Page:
Reading over the notes I took, here’s what I observed and heard in greater detail during the argument before the Court of Appeals. When I arrived at the hearing a little after nine the seventh floor courtroom was 3/4 full with about half of them men and women in pin striped suits. As the clock passed it became packed to capacity holding a full complement of ninety spectators.
J.W. Carney, Whitey’s lawyer, came in dressed in a gray suit at about 9:20 and went up to the clerk. The assistant U.S. attorney was already there. Hank Brennan, Carney’s assistant, would arrive at 9:28 in an obvious rush. The courtroom became eerily quiet as the 9:30 hour approached; you would have thought it was empty.
At 9:30 the three judge panel, Justices Souter, Lynch and Selya marched in and onto the bench set about four feet above the spectator level. Immediately J.W. stood at the podium and began his argument. No time was lost, the clock was running. He reserved with the court’s OK two minutes for rebuttal.
He began talking about 7 points: the government has presented this case as involving the most notorious of criminals who committed the most heinous crimes; yet from 72 to 95 he was never charged with a crime, that’s because he received immunity for the crime.
Judge Lynch interrupted him saying shouldn’t there be an affidavit from his client as to where and how he received that immunity. Carney said none was required. Judge Selya responded saying that may be the case but without an affidavit there are no facts before the court for it to decide the issue and the burden is on Whitey to support his assertion. Carney said he will do it at trial.
Judge Souter wanted to know if the immunity grant was given prior to the time Judge Stearns became first assistant US Attorney. Carney said it was given by O’Sullivan but avoided pinning down the date saying Whitey would testify to it. It was finally settled, as best I can tell, that it was given prior to Stearns assuming a high level position in the US Attorney’s office.
Carney continued with his argument pointing out Judge Wolf found widespread corruption in the FBI which abetted Whitey’s crime spree yet Stearns between ’82 and ’90 was chief of general crimes, chief of the criminal division, and first assistant. Stearns asserts at no time did he have any knowledge of any investigations of Whitey. Carney asserted, it is likely that a reasonable person knowing these facts would have a reasonable doubt as to Stearns’s assertion.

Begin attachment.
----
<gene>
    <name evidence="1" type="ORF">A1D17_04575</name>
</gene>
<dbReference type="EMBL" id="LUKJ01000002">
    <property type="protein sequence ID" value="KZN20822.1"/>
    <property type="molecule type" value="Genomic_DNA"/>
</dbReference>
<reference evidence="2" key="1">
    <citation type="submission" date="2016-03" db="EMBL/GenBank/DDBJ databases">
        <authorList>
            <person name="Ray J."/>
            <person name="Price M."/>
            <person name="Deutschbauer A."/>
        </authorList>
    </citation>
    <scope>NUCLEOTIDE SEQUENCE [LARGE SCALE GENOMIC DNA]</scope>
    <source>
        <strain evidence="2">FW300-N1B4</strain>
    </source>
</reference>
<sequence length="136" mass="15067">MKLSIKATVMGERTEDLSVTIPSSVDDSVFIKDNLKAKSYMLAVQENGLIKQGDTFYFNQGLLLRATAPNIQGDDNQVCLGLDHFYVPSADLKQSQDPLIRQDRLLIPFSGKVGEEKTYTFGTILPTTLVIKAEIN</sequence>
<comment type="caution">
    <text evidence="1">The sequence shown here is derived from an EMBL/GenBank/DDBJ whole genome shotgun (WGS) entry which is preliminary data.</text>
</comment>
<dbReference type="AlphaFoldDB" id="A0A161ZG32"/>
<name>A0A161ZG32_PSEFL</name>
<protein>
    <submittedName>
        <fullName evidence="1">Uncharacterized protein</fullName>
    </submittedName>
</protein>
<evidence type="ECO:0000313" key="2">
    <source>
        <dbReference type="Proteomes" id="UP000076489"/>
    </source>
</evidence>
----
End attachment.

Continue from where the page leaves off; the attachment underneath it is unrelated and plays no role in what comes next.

Judge Lynch said don’t you need to show more than you have – all you have is some rumors he might have heard something and you’re questioning his ability to sit many years later. Carney said they weren’t rumors, there were dozens of serious crimes occurring. Lynch pressed for Carney to show some connection between the acts of Whitey and Stearns’s knowledge. Carney suggested that his position as chief would require him to know what is going on with respect to this big criminal.
He said he was probably not aware because Whitey had immunity and everyone knew Bulger was off limits. Judge Selya said if Stearns had no knowledge how can he give any information about Whitey’s immunity. He said he still has the problem of no affidavit being filed. Carney was asked whether he doubted Stearns’s truthfulness when he said he had no knowledge of anything relating to Whitey.
Obviously Carney could not go there so he said the test was whether a reasonable person would believe Judge Stearns could be impartial. Judge Lynch asked whether Stearns has given any indication to the present in his handling of the case of being impartial. Carney said no.
Lynch then questioned the timeliness of the recusal motion and Carney was able to show it had been filed timely. Lynch questioned whether this was just for delay which would benefit defendant and harm prosecution, Carney assured he they would be ready for trial in June. Time was up and Carney sat down and the prosecutor rose.